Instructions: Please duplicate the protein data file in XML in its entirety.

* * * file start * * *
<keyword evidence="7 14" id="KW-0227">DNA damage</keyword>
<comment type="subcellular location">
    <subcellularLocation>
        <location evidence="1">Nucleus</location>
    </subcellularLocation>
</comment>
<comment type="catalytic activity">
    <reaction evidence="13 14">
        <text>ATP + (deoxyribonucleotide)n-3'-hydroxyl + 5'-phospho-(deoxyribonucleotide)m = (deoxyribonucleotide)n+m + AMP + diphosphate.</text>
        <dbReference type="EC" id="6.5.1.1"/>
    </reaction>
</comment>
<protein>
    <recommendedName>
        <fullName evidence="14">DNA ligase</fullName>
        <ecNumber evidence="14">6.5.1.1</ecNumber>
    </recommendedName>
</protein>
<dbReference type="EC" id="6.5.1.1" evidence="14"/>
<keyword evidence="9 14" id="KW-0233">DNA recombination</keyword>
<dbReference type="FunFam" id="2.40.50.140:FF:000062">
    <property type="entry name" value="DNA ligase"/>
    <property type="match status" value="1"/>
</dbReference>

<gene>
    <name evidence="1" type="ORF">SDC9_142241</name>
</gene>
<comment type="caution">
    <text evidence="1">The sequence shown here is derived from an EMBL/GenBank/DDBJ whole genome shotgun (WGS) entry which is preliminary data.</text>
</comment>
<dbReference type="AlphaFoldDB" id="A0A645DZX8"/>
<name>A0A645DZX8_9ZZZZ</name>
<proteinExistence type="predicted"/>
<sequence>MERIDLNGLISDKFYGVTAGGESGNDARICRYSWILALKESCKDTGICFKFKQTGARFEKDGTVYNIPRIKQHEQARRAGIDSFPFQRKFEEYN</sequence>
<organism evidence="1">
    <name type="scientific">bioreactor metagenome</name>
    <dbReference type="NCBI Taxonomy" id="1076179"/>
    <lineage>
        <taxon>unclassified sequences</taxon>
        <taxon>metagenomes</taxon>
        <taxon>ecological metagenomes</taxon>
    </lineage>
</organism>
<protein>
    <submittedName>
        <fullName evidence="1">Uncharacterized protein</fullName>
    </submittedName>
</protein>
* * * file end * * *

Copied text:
<keyword evidence="7 14" id="KW-0227">DNA damage</keyword>
<comment type="subcellular location">
    <subcellularLocation>
        <location evidence="1">Nucleus</location>
    </subcellularLocation>
</comment>
<comment type="catalytic activity">
    <reaction evidence="13 14">
        <text>ATP + (deoxyribonucleotide)n-3'-hydroxyl + 5'-phospho-(deoxyribonucleotide)m = (deoxyribonucleotide)n+m + AMP + diphosphate.</text>
        <dbReference type="EC" id="6.5.1.1"/>
    </reaction>
</comment>
<protein>
    <recommendedName>
        <fullName evidence="14">DNA ligase</fullName>
        <ecNumber evidence="14">6.5.1.1</ecNumber>
    </recommendedName>
</protein>
<dbReference type="EC" id="6.5.1.1" evidence="14"/>
<keyword evidence="9 14" id="KW-0233">DNA recombination</keyword>
<dbReference type="FunFam" id="2.40.50.140:FF:000062">
    <property type="entry name" value="DNA ligase"/>
    <property type="match status" value="1"/>
</dbReference>

<gene>
    <name evidence="1" type="ORF">SDC9_142241</name>
</gene>
<comment type="caution">
    <text evidence="1">The sequence shown here is derived from an EMBL/GenBank/DDBJ whole genome shotgun (WGS) entry which is preliminary data.</text>
</comment>
<dbReference type="AlphaFoldDB" id="A0A645DZX8"/>
<name>A0A645DZX8_9ZZZZ</name>
<proteinExistence type="predicted"/>
<sequence>MERIDLNGLISDKFYGVTAGGESGNDARICRYSWILALKESCKDTGICFKFKQTGARFEKDGTVYNIPRIKQHEQARRAGIDSFPFQRKFEEYN</sequence>
<organism evidence="1">
    <name type="scientific">bioreactor metagenome</name>
    <dbReference type="NCBI Taxonomy" id="1076179"/>
    <lineage>
        <taxon>unclassified sequences</taxon>
        <taxon>metagenomes</taxon>
        <taxon>ecological metagenomes</taxon>
    </lineage>
</organism>
<protein>
    <submittedName>
        <fullName evidence="1">Uncharacterized protein</fullName>
    </submittedName>
</protein>